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    The Mallard's WSR was a notable achievement but 250lb boiler pressure in a fire tube boiler, single expansion pistons and the rest of her "specs" were certainly not the latest word in steam power plants, either afloat or on land. Railroads were a world unto themselves and the steam plant had to survive extreme vibration and banging about which ship and stationary power plants (electrical generation) did not have to deal with. Attempts to use water tube (or flash in some cases) boilers at 300-600lb pressures in railway service were usually costly failures. Attempts to use geared turbines usually failed too, but that does not mean ship owners were going back to fire tube boilers and reciprocating steam engines for high powered ships in the 30s and 40s.


    Technology did not stand still and a 1928 Diesel installation may have been different than a 1938 Diesel installation. But steam technology was not standing still either. Late WW I technology required 8 oil fed boilers to produce 65,000hp on the last Hawkens class cruisers built. By the late 30s the twelve 6in gun cruisers were getting 80,000hp from just 4 boilers. In between 72,000hp was gotten from 6 boilers. Granted the later boilers may have been larger than the early boilers but 4 big boilers means fewer boiler rooms, less piping (fuel, feed water, and steam) and a more compact layout. Some Italian 10,000ton "treaty" cruisers were supposed to have 150,000hp. Try that one with Deutschland type diesels.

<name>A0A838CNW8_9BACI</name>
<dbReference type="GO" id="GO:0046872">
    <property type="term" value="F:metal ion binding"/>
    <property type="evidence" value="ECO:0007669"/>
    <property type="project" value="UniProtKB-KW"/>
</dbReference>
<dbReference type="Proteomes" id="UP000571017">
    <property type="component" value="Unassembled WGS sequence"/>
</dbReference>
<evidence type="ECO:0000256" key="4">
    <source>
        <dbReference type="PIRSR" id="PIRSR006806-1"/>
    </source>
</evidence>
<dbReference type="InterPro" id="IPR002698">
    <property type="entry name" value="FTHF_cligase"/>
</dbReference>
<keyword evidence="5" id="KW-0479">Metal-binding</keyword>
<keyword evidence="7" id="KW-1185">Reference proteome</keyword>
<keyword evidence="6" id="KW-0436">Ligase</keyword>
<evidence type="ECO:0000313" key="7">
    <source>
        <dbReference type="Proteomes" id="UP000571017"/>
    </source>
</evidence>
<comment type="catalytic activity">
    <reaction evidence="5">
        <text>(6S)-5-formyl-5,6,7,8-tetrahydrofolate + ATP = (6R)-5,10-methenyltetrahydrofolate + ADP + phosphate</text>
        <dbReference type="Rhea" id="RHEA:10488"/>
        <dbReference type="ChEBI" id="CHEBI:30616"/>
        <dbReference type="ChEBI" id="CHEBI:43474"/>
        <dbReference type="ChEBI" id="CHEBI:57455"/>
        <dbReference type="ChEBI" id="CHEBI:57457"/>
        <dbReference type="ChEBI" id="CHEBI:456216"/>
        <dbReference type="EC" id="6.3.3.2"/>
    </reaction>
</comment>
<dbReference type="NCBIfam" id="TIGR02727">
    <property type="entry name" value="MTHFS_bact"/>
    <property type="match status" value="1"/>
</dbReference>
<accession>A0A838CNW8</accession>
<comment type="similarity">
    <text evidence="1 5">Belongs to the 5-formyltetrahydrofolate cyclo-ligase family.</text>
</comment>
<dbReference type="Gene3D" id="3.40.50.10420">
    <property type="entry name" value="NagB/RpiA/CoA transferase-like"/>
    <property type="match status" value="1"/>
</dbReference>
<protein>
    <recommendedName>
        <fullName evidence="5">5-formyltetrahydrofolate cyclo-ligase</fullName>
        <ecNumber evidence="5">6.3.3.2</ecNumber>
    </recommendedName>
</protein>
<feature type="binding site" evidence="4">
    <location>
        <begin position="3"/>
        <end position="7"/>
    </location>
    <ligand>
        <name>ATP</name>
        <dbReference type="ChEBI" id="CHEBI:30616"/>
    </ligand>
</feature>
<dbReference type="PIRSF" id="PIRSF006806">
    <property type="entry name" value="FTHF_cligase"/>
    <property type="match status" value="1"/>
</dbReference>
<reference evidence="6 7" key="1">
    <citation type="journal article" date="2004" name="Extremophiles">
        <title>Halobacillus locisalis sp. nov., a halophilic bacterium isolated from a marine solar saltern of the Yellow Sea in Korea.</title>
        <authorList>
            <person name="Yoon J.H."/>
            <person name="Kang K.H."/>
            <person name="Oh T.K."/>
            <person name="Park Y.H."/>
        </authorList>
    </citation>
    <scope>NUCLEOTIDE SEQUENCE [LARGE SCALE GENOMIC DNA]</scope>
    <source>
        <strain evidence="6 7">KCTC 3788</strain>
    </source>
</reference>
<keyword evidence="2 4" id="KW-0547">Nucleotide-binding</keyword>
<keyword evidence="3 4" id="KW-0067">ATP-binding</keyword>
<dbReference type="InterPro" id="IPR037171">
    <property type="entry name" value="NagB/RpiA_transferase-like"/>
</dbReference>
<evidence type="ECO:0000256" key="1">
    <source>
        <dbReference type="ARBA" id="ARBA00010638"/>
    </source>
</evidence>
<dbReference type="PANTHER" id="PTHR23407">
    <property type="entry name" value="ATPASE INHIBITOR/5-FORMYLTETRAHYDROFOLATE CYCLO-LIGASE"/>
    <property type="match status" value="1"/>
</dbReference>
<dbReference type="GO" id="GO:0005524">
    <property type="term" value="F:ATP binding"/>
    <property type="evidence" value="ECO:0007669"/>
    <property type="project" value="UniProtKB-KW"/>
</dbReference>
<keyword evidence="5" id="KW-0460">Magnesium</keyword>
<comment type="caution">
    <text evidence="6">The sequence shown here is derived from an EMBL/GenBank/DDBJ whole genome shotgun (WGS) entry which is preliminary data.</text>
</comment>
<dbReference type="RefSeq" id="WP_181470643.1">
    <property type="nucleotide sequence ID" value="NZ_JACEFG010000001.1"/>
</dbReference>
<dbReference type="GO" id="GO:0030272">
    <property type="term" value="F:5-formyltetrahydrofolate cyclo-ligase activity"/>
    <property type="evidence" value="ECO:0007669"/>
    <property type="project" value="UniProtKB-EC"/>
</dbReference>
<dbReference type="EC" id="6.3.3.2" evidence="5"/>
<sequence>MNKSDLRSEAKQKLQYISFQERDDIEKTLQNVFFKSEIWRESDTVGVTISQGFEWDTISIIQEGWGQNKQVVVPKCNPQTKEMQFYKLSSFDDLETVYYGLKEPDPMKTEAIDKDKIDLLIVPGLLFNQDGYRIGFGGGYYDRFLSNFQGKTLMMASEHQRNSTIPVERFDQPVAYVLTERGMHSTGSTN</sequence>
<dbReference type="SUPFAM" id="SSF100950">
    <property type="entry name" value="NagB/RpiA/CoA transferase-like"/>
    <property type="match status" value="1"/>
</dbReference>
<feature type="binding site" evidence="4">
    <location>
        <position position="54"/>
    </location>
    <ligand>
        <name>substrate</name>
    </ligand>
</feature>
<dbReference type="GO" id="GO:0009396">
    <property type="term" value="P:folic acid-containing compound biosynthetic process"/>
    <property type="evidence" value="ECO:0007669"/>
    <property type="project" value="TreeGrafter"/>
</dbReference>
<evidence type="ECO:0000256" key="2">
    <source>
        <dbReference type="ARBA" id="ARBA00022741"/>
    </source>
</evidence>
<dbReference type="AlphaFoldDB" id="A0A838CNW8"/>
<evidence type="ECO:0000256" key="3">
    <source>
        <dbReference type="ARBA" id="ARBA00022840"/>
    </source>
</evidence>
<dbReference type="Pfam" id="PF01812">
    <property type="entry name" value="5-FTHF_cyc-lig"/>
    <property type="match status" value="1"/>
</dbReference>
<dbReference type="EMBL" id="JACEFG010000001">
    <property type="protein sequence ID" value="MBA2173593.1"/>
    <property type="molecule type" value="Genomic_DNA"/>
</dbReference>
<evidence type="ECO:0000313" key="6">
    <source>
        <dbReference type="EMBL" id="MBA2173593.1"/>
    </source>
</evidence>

US Baltimore class cruisers got 120,000hp from four boilers.
     
  19. Readie

    Readie Well-Known Member

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    Points taken SR but, the A4 was the last word in steam locomotive power and although steam lasted longer here than in the USA, no steam locomotive bettered Gresley's designs.
    If you want the ultimately useful steam powered vessel, I would suggest these...warship: ww2 Liberty ship Specifications
    Cheers
    John
     
  20. davebender

    davebender Well-Known Member

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    When I was on U.S.S. America boilers were never completely cold when at sea. Only a couple minutes were required to bring an idle boiler into service. This sort of thing happened when an aircraft had a flap / slot problem that required a higher landing speed or more wind over the flight deck.

    If the USN could find a solution I suspect other nations could also.